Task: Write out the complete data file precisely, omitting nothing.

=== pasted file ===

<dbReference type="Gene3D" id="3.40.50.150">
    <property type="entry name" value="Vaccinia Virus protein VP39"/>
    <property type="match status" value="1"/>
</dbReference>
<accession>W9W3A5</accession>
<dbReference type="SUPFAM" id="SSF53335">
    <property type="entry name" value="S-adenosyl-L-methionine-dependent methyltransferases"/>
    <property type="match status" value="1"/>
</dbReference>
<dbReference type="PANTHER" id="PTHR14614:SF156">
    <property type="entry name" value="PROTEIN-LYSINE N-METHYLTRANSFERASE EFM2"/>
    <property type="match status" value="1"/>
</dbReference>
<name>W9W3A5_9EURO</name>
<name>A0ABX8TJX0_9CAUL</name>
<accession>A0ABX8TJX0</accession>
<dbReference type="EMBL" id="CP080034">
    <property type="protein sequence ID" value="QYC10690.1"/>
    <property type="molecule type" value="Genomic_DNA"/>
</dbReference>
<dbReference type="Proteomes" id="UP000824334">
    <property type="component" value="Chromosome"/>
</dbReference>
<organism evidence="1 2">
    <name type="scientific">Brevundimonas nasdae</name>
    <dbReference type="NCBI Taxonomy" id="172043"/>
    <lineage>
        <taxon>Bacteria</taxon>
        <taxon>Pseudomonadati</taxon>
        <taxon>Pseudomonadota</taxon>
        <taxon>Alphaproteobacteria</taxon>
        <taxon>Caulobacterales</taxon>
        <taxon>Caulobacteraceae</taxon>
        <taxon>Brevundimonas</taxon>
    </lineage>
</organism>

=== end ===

<dbReference type="Gene3D" id="3.40.50.150">
    <property type="entry name" value="Vaccinia Virus protein VP39"/>
    <property type="match status" value="1"/>
</dbReference>
<accession>W9W3A5</accession>
<dbReference type="SUPFAM" id="SSF53335">
    <property type="entry name" value="S-adenosyl-L-methionine-dependent methyltransferases"/>
    <property type="match status" value="1"/>
</dbReference>
<dbReference type="PANTHER" id="PTHR14614:SF156">
    <property type="entry name" value="PROTEIN-LYSINE N-METHYLTRANSFERASE EFM2"/>
    <property type="match status" value="1"/>
</dbReference>
<name>W9W3A5_9EURO</name>
<name>A0ABX8TJX0_9CAUL</name>
<accession>A0ABX8TJX0</accession>
<dbReference type="EMBL" id="CP080034">
    <property type="protein sequence ID" value="QYC10690.1"/>
    <property type="molecule type" value="Genomic_DNA"/>
</dbReference>
<dbReference type="Proteomes" id="UP000824334">
    <property type="component" value="Chromosome"/>
</dbReference>
<organism evidence="1 2">
    <name type="scientific">Brevundimonas nasdae</name>
    <dbReference type="NCBI Taxonomy" id="172043"/>
    <lineage>
        <taxon>Bacteria</taxon>
        <taxon>Pseudomonadati</taxon>
        <taxon>Pseudomonadota</taxon>
        <taxon>Alphaproteobacteria</taxon>
        <taxon>Caulobacterales</taxon>
        <taxon>Caulobacteraceae</taxon>
        <taxon>Brevundimonas</taxon>
    </lineage>
</organism>